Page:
Nitin Sonawane on world tour to spread Gandhian thoughts

Pranita Roy
Thursday, 27 July 2017

Sonawane was raised in a conservative environment, hailing from a village Rashin near Karjat taluka in Ahmednagar district. He said that he was more spiritual and religious than radical.

PUNE: At an age when materialistic pleasures mean more, 26-year-old Nitin Sonawane has dedicated his life to spreading Gandhian principles worldwide. Sonawane has embarked on a peace walk and will cover 75 countries to spread the message of peace, non-violence and harmony.

Sonawane is an engineering graduate who left work within six months to dedicate his life to spreading social messages. He started on November 18, 2016 from Bapu Kuti, Sevagram Ashram in Wardha and cycled to Yavatmal, Washim, Buldhana, Jalna, Aurangabad, Ahmednagar, Pune and Mumbai. He aims to complete his journey on October 2, 2019 to mark the 150th birth anniversary of Mahatma Gandhi.

Sonawane was raised in a conservative environment, hailing from a village Rashin near Karjat taluka in Ahmednagar district. He said that he was more spiritual and religious than radical. “There have been many conflicts in my village, from caste discrimination to men and women inequality. I was 17 when I ran away from home and returned to be a better person. When I was away from home, I was exposed to many social issues which intrigued me to do something. Till then, I knew Gandhi through history books and films, but somehow I felt situations can be normalised if we did it the Gandhian way. Hence, I started reading and understanding Gandhi while I was working for social causes. From small instances, I could make out Gandhi’s principles will make a huge change,” said Sonawane.

Sonawane then came to Pune and enrolled with Maharashtra Gandhi Samarak Nidhi and worked towards many social causes with the mode of Satyagraha. “Today, many youngsters from my village are involved in spreading Gandhian thoughts. The villagers have now started looking at consequences of caste discrimination and disparity it has caused. I am happy I could make some difference there,” said Sonawane. It was then that Sonawane decided to embark on this journey to understand people around the world.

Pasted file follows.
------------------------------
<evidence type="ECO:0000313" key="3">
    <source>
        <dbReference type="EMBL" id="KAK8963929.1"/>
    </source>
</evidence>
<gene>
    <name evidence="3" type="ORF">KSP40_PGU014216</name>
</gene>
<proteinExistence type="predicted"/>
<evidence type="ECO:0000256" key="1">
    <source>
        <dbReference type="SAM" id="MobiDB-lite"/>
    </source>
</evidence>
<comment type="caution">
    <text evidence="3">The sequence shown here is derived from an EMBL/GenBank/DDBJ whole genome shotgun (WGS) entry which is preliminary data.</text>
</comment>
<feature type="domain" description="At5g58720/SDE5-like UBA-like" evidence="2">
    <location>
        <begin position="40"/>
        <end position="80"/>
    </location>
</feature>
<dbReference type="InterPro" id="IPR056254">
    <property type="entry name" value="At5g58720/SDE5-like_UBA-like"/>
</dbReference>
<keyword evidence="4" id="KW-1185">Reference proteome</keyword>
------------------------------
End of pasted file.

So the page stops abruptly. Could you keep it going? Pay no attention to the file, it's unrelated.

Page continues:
“I am traveling with only one bag, tent and my cycle. I have received help from people who have come across me and learnt about my initiative. This simple gesture of humans explains that there is still scope for peace and harmony, which we all are looking for,” said Sonawane.

So far, he has covered around 11,000 km on cycle from India to Japan. He has already visited social institutions and villages in Thailand, Cambodia, Vietnam, China, Hong-Kong and Macau. At present, Sonawane is in Japan, where he will be walking from Hiroshima to Nagasaki to mark August 6 and 9 -- Hiroshima and Nagasaki Day.

He has met around 5,000-6,000 people on his journey and he is connected on social media with over 1,000 people who have been following his activity. The 75 countries in his check list include countries in Asia, the Americas, Europe, Africa and Middle-East, ending in Pakistan in 2019.

Speaking about one of his experiences during his stay in Cambodia during the elections in June this year, he said, “Cambodians follow monarchy. They didn’t conduct elections for over two decades. The youngsters and intellectuals there strove hard to make elections real. While the elections were ahead, we happened to interact with the youngsters there with whom we discussed about Gandhi’s ideology. We enlightened them that one can be born as a king, but only people create a good leader and government. Therefore, everyone should stand up to vote and support elections. The youth there took up this ideology during election campaigns. I look at it as one of the impacts we could leave on them,” said Sonawane.

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